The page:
Presented from Issue 94
Tasmania has some of beautiful rivers from small slow flowing waters to large rivers such as the Huon and Derwent.
In this article we are going to take it back to the basics and explain the different lures and techniques for catching trout in these waters.
Despite your level of experience our streams offer fabulous lure fishing. You need to expect that one minute you will be fishing deep pools and 20 metres further down the river you might only have half a metre of water. The lures you use need to take this into account.
I find the ideal way to fish most rivers is to wade upstream; this method in theory allows you stay behind the trout that are generally always facing upstream into the current.
As you proceed up the river you need to look for patches of still water and any cover that trout may be hiding in. For example over hanging branches or submerged logs. These often still parts of the river can hold multiple fish. Trout are never far from cover of some sort, so keep that in mind. Overhanging banks are a prime hidey hole.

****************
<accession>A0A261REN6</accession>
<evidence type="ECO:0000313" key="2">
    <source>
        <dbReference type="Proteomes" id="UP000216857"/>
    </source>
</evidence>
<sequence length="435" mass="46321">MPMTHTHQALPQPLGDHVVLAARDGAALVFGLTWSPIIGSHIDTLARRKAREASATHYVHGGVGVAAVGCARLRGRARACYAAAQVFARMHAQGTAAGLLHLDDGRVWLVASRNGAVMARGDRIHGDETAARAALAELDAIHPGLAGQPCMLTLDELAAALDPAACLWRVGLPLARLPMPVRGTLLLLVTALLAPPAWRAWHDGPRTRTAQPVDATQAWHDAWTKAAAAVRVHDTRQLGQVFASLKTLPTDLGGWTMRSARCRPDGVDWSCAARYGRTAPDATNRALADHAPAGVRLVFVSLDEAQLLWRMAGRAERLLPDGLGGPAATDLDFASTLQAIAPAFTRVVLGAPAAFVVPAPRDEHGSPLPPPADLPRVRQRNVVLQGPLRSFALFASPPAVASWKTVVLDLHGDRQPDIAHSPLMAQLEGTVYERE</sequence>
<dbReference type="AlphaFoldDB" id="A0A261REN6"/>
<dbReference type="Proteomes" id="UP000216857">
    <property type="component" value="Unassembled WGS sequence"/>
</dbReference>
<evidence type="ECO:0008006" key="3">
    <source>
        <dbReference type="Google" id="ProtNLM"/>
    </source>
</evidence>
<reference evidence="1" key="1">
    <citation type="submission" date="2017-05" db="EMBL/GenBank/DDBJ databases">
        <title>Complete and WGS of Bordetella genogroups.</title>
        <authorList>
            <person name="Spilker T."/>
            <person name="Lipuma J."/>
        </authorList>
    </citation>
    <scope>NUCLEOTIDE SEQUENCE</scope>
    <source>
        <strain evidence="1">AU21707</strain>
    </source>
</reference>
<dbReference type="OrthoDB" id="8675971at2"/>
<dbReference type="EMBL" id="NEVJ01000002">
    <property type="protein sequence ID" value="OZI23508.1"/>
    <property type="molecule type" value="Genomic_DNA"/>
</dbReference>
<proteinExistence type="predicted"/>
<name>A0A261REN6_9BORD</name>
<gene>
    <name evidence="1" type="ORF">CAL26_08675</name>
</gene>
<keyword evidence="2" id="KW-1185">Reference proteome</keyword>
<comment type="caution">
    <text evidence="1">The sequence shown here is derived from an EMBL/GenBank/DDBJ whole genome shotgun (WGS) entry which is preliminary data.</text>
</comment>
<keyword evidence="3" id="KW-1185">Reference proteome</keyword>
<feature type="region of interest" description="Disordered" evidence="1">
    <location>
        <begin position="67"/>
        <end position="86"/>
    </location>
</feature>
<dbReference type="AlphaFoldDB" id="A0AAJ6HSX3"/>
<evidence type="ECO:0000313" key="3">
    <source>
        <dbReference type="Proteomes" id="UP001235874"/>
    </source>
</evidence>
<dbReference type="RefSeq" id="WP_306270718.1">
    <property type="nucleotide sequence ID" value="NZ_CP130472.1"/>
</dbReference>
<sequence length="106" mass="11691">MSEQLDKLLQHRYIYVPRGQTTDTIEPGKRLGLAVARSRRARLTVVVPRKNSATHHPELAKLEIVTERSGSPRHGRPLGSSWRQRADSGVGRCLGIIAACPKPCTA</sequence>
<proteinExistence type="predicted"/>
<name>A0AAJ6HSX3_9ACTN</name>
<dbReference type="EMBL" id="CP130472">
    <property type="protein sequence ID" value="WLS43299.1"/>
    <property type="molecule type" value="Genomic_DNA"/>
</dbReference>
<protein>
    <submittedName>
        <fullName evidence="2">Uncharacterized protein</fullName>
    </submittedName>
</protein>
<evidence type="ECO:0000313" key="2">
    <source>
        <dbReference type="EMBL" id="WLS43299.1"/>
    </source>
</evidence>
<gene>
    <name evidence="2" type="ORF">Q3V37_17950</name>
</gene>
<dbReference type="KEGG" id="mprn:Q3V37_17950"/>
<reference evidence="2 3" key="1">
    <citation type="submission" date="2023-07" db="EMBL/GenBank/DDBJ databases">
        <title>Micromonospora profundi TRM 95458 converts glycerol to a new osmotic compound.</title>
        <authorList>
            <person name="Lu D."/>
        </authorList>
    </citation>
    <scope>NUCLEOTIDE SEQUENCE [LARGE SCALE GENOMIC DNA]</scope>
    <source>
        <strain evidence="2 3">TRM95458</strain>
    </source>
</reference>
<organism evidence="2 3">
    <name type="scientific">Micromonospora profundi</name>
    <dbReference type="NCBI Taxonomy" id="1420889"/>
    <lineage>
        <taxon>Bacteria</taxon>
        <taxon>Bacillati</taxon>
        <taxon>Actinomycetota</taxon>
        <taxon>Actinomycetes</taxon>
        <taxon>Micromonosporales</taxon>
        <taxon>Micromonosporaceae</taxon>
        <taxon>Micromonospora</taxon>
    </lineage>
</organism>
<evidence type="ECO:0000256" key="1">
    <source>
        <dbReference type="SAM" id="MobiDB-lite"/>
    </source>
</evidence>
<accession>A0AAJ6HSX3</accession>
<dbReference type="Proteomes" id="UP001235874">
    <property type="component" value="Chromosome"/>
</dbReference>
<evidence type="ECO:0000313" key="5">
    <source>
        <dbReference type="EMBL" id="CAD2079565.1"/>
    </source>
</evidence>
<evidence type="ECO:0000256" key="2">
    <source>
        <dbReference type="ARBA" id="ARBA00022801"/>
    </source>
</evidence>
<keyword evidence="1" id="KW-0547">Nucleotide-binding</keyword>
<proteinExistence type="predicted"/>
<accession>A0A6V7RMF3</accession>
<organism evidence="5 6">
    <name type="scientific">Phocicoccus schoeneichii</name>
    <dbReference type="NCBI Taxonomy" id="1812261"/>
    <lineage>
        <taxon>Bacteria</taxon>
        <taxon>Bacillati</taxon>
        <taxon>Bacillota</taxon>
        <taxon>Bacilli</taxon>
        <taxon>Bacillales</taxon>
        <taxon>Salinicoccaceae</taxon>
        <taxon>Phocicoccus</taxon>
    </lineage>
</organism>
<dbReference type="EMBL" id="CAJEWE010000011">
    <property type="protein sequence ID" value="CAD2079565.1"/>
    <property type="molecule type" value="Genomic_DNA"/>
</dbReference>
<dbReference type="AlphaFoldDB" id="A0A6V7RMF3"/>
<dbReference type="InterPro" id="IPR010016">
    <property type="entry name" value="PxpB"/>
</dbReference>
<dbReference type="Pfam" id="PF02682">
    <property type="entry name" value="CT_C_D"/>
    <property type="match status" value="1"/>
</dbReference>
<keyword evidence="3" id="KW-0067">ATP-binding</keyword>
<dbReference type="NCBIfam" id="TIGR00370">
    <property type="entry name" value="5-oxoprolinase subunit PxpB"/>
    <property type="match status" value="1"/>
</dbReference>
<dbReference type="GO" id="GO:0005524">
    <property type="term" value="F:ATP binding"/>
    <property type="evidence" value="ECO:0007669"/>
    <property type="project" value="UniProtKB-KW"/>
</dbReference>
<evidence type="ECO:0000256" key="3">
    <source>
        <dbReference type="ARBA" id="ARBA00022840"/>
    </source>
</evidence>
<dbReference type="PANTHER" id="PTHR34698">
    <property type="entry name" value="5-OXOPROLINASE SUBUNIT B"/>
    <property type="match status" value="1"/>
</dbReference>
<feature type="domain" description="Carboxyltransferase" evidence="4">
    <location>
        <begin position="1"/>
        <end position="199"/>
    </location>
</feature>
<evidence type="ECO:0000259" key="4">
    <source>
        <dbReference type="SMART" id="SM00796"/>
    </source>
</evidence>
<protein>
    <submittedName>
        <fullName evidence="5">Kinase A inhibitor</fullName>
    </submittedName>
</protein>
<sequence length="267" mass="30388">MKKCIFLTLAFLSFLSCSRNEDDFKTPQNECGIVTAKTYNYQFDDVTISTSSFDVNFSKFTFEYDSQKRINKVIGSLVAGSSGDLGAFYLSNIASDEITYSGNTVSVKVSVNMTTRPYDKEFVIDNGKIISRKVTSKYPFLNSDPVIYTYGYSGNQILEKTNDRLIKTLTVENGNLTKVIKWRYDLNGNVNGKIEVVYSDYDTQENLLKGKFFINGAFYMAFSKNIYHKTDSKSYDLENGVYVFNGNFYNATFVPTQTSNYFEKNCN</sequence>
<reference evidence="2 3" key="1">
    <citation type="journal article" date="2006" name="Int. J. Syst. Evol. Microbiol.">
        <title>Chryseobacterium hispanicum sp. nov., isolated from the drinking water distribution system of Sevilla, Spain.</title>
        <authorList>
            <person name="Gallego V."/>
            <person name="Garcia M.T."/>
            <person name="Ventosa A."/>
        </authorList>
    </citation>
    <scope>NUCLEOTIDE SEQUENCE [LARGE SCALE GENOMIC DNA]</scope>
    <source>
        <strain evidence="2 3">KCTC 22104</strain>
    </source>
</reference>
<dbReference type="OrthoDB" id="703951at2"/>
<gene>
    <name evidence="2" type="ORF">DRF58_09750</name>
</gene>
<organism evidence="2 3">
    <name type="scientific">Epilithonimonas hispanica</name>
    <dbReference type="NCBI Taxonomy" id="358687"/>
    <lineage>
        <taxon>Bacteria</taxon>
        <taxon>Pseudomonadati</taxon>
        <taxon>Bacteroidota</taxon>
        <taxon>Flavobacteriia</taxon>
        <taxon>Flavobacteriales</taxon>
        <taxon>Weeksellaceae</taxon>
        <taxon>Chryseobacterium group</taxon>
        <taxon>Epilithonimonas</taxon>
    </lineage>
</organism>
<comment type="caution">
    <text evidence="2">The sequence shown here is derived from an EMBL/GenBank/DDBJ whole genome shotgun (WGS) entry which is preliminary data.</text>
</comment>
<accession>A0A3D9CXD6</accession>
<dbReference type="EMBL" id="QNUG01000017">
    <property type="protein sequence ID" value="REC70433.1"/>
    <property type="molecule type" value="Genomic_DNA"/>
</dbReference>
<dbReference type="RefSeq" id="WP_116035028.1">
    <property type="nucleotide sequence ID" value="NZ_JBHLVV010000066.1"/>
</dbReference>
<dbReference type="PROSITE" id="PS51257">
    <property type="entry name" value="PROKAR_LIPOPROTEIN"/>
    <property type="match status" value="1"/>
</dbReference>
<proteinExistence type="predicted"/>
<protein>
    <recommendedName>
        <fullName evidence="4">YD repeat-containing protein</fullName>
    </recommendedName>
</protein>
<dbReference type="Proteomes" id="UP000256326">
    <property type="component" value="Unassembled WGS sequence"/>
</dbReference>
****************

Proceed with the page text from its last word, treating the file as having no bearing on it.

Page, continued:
Where river fishing will vary from lakes is that often you may not make a cast for 20 metre stretch of water, instead moving quietly through that stretch to reach a particular still piece of water. You will often need to make less casts but more accurate.
Lures I like
There are myriad of different lures that can be used so I will mention a few that have stood the test of time.
Celtas – These blade style lures have been around for many years and their fast moving action often pulls trout out for a look. They require a steady slow retrieve with out to much pausing and rod tip action.
Soft plastics – There are many brands but the most popular for Tasmanian streams are as follows.
Berkley – Most people know this iconic brand and their TTail minnows are certainly responsible for many trout. The 2.5” in Black n Gold and Pearl Olive seem to be the most consistent.